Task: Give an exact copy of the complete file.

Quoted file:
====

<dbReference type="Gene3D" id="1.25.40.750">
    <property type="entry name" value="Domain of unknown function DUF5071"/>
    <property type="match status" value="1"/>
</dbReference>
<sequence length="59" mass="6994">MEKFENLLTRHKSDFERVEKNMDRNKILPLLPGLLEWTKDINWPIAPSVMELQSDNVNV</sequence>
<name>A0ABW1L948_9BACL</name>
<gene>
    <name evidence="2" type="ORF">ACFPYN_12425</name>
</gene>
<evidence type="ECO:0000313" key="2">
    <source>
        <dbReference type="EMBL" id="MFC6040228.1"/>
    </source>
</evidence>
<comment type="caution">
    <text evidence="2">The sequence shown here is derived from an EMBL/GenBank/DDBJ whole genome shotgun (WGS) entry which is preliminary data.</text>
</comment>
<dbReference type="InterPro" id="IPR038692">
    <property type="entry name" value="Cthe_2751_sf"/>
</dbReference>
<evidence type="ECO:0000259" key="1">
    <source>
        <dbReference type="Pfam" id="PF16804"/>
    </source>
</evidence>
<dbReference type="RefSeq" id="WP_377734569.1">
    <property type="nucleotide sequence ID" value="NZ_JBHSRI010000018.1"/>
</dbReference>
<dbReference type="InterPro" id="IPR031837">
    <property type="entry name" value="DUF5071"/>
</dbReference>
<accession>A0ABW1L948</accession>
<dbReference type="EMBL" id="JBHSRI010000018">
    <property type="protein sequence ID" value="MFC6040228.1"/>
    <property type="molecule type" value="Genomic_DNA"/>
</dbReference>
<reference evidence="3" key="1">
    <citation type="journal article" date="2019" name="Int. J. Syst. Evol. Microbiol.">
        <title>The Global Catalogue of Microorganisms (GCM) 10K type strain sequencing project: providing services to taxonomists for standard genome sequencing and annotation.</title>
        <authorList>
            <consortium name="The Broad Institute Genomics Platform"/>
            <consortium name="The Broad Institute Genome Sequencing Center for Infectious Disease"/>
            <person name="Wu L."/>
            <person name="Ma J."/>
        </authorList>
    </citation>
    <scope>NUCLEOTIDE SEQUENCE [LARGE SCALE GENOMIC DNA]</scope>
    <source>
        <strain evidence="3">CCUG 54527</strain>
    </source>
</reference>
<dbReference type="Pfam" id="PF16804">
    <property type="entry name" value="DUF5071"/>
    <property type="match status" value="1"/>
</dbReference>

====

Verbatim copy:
<dbReference type="Gene3D" id="1.25.40.750">
    <property type="entry name" value="Domain of unknown function DUF5071"/>
    <property type="match status" value="1"/>
</dbReference>
<sequence length="59" mass="6994">MEKFENLLTRHKSDFERVEKNMDRNKILPLLPGLLEWTKDINWPIAPSVMELQSDNVNV</sequence>
<name>A0ABW1L948_9BACL</name>
<gene>
    <name evidence="2" type="ORF">ACFPYN_12425</name>
</gene>
<evidence type="ECO:0000313" key="2">
    <source>
        <dbReference type="EMBL" id="MFC6040228.1"/>
    </source>
</evidence>
<comment type="caution">
    <text evidence="2">The sequence shown here is derived from an EMBL/GenBank/DDBJ whole genome shotgun (WGS) entry which is preliminary data.</text>
</comment>
<dbReference type="InterPro" id="IPR038692">
    <property type="entry name" value="Cthe_2751_sf"/>
</dbReference>
<evidence type="ECO:0000259" key="1">
    <source>
        <dbReference type="Pfam" id="PF16804"/>
    </source>
</evidence>
<dbReference type="RefSeq" id="WP_377734569.1">
    <property type="nucleotide sequence ID" value="NZ_JBHSRI010000018.1"/>
</dbReference>
<dbReference type="InterPro" id="IPR031837">
    <property type="entry name" value="DUF5071"/>
</dbReference>
<accession>A0ABW1L948</accession>
<dbReference type="EMBL" id="JBHSRI010000018">
    <property type="protein sequence ID" value="MFC6040228.1"/>
    <property type="molecule type" value="Genomic_DNA"/>
</dbReference>
<reference evidence="3" key="1">
    <citation type="journal article" date="2019" name="Int. J. Syst. Evol. Microbiol.">
        <title>The Global Catalogue of Microorganisms (GCM) 10K type strain sequencing project: providing services to taxonomists for standard genome sequencing and annotation.</title>
        <authorList>
            <consortium name="The Broad Institute Genomics Platform"/>
            <consortium name="The Broad Institute Genome Sequencing Center for Infectious Disease"/>
            <person name="Wu L."/>
            <person name="Ma J."/>
        </authorList>
    </citation>
    <scope>NUCLEOTIDE SEQUENCE [LARGE SCALE GENOMIC DNA]</scope>
    <source>
        <strain evidence="3">CCUG 54527</strain>
    </source>
</reference>
<dbReference type="Pfam" id="PF16804">
    <property type="entry name" value="DUF5071"/>
    <property type="match status" value="1"/>
</dbReference>